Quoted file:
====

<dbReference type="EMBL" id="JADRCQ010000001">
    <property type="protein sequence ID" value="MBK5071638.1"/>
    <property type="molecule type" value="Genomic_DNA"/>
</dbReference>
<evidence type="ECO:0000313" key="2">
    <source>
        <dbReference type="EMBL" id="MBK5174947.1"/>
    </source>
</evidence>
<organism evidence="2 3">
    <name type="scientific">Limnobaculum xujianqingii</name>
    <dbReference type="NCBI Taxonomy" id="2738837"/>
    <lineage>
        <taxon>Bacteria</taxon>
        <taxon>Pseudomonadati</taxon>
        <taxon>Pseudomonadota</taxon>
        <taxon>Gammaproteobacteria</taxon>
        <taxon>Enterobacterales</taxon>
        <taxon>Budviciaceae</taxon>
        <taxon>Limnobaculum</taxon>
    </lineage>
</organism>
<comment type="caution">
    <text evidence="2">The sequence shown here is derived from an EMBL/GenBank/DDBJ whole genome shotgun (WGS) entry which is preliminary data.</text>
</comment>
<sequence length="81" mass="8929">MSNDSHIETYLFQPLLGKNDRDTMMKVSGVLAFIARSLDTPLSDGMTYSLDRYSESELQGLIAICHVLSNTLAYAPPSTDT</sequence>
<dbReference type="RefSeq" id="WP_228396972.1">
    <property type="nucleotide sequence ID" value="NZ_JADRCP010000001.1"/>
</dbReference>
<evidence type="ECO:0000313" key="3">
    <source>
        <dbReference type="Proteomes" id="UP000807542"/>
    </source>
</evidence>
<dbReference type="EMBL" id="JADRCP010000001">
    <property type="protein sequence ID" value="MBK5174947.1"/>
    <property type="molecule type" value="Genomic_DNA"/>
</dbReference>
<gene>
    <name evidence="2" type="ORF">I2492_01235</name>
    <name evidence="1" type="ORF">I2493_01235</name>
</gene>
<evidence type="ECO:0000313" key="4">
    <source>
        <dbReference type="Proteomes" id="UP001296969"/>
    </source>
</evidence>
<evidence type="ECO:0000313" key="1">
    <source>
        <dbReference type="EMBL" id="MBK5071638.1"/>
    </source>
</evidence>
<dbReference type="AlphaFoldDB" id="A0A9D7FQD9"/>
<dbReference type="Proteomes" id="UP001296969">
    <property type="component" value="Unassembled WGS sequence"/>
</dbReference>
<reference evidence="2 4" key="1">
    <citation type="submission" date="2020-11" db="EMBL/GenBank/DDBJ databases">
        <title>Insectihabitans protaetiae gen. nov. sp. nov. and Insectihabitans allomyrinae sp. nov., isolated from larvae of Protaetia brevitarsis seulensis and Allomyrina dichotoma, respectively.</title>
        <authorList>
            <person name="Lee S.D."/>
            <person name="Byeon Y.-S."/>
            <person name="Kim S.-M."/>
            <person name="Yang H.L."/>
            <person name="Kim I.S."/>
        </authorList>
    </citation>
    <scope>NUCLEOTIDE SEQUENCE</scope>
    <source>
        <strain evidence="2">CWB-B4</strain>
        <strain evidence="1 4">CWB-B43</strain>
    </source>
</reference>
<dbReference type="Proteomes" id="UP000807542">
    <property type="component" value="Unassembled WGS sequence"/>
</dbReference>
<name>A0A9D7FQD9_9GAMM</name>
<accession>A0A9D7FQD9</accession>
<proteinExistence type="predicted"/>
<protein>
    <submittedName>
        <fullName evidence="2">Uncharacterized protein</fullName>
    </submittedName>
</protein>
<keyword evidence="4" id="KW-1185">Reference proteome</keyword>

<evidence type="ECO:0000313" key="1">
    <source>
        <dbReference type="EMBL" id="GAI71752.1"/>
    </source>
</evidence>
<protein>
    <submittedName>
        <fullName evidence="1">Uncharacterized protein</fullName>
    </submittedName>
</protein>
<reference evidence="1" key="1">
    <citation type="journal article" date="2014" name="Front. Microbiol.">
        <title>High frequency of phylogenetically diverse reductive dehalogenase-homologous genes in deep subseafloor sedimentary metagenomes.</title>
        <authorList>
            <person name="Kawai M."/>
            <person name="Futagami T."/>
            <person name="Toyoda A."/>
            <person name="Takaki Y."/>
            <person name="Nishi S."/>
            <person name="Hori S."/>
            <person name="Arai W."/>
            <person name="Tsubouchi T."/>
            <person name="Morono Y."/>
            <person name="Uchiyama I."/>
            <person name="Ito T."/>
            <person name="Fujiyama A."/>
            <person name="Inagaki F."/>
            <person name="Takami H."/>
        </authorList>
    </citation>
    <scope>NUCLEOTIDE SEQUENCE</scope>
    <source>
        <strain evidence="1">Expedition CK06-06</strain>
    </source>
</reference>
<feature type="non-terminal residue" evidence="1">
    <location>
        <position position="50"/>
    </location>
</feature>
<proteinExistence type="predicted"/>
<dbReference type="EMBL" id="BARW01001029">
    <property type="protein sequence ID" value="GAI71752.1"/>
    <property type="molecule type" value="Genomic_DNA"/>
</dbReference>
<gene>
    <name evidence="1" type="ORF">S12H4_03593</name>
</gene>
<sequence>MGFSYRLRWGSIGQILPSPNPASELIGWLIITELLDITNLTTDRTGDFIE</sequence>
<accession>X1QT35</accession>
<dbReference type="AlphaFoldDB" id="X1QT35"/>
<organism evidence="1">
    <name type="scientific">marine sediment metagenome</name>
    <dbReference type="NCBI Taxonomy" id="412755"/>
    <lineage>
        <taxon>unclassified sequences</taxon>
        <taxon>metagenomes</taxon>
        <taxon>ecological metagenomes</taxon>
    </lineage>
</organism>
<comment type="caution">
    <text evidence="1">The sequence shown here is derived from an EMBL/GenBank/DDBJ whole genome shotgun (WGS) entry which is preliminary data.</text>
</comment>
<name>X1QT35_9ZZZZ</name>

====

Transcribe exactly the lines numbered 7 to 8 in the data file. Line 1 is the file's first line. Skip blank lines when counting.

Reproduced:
        <dbReference type="EMBL" id="MBK5174947.1"/>
    </source>